Biological therapy effective option for treating chronic rhinosinusitis
'Biologics' are medicinal products produced by a biological process. Monoclonal antibodies are one type, which can treat inflammatory conditions
UK: Researchers have found that biologics especially dupilumab improves rhinosinusitis symptoms and quality of life after 24 weeks of treatment.
Chronic rhinosinusitis is characterized by inflammation of the nasal and sinus linings, nasal blockage, rhinorrhoea, facial pressure/pain and loss of sense of smell. It occurs with or without nasal polyps. It is a very common condition. It may significantly decrease the quality of life. Treatment is directed at enhancing mucociliary clearance, improving sinus drainage/outflow, eradicating local infection and inflammation, and improving access for topical medications.
Researchers at the UK Cochrane center conducted a randomized control trial with about three months of follow up. They compared biologics (currently, monoclonal antibodies) against placebo/no treatment in patients with chronic rhinosinusitis.
The researchers used standard Cochrane methodological procedures for the study. The primary outcome was disease‐specific health‐related quality of life (HRQL), disease severity and serious adverse events (SAEs). The secondary outcome was the avoidance of surgery, the extent of disease (measured by endoscopic or computerized tomography (CT) score), generic HRQL and adverse events (nasopharyngitis, including sore throat). GRADE to assess the certainty of the evidence for each outcome was also used in the study.
Eight RCTs were included. Of 986 adult participants, 984 had severe chronic rhinosinusitis with nasal polyps; 43% to 100% of participants also had asthma. Three biologics, with different targets, were evaluated: dupilumab, mepolizumab, and omalizumab.
Anti‐IL‐4Rα mAb (dupilumab) versus placebo/no treatment (all receiving intranasal steroids)
Three studies (784 participants) evaluated dupilumab.
Disease‐specific HRQL was measured with the SNOT‐22. At 24 weeks, the SNOT‐22 score was 19.61 points lower (better) in participants receiving dupilumab
Symptom severity measured on a 0‐ to 10‐point visual analogue scale (VAS) was 3.00 lower in those receiving dupilumab
The risk of serious adverse events may be lower in the dupilumab group
The number of participants requiring nasal polyp surgery (actual or planned) during the treatment period is probably lower in those receiving dupilumab
Change in the extent of the disease using the Lund Mackay computerized tomography (CT) score (0 to 24, higher = worse) was ‐7.00 , a large effect favoring the dupilumab group.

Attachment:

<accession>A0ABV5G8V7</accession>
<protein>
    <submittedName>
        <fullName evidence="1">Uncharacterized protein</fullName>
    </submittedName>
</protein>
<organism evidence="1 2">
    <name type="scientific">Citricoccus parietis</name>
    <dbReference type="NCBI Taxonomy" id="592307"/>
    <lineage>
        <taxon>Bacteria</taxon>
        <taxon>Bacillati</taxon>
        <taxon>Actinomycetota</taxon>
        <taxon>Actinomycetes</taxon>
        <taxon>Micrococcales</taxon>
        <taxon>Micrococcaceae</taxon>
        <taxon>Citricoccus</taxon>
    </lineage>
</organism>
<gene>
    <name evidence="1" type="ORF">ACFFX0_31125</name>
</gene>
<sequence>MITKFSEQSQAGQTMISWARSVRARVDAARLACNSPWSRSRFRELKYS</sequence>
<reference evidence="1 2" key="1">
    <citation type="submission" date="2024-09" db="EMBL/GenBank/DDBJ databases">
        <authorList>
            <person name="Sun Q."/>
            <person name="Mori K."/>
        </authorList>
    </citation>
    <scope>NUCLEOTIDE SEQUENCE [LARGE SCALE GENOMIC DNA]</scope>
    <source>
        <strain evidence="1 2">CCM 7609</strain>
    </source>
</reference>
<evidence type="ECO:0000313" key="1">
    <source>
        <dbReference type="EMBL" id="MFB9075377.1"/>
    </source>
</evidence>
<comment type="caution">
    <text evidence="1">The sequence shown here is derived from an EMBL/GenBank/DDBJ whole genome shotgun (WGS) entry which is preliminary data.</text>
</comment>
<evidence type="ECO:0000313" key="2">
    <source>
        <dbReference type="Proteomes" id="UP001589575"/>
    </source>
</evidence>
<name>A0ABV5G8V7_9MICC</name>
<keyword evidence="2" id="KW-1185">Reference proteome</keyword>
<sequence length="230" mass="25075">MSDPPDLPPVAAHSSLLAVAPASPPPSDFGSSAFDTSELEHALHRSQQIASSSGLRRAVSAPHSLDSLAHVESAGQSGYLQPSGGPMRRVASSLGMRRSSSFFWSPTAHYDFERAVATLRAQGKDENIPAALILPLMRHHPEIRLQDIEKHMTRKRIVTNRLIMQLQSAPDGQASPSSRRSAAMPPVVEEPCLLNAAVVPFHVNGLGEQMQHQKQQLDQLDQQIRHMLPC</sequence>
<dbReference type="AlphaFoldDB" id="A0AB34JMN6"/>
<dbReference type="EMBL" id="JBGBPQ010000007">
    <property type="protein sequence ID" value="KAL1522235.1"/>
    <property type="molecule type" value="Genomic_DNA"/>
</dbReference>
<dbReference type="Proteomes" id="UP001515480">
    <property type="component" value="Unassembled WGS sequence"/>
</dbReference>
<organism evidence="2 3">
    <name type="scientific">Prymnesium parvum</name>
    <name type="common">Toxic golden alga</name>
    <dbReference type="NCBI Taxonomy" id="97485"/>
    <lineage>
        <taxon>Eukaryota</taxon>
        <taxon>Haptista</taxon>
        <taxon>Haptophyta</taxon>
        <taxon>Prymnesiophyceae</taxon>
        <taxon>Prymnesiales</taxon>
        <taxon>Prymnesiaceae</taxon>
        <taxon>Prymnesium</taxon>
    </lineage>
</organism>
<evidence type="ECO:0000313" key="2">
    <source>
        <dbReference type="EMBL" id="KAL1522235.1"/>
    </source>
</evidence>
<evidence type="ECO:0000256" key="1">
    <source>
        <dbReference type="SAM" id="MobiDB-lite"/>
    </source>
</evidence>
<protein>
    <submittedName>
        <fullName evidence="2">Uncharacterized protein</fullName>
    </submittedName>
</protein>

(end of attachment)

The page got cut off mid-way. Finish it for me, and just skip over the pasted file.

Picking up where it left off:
There may be little or no difference in the risk of nasopharyngitis.
Anti‐IL‐5 mAb (mepolizumab) versus placebo/no treatment (all receiving intranasal steroids)
Two studies (137 participants) evaluated mepolizumab.
Disease‐specific HRQL measured with the SNOT‐22 at 25 weeks was 13.26 points lower (better) in participants receiving mepolizumab
It is very uncertain whether there is a difference in symptom severity: on a 0‐ to 10‐point VAS symptom severity was ‐2.03 lower in those receiving mepolizumab
It is very uncertain if there is a difference in the risk of serious adverse events
It is very uncertain whether or not the overall risk that patients still need surgery at the trial end is lower in the mepolizumab group
The difference in generic quality of life (EQ‐5D) was 5.68, favoring the mepolizumab group
There may be little or no difference in the risk of nasopharyngitis
Anti‐IgE mAb (omalizumab) versus placebo/no treatment (all receiving intranasal steroids)
Three very small studies (65 participants) evaluated omalizumab. The study very uncertain about the effect of omalizumab on disease‐specific HRQL, severe adverse events, the extent of disease (CT scan scores), generic HRQL and adverse effects.
Hence the authors concluded that in adults with severe chronic rhinosinusitis and nasal polyps, using regular topical nasal steroids, dupilumab improved disease‐specific HRQL compared to placebo, and reduces the extent of the disease as measured on a CT scan. It may also improve symptoms and generic HRQL and there is no evidence of an increased risk of serious adverse events. It may reduce the need for further surgery.
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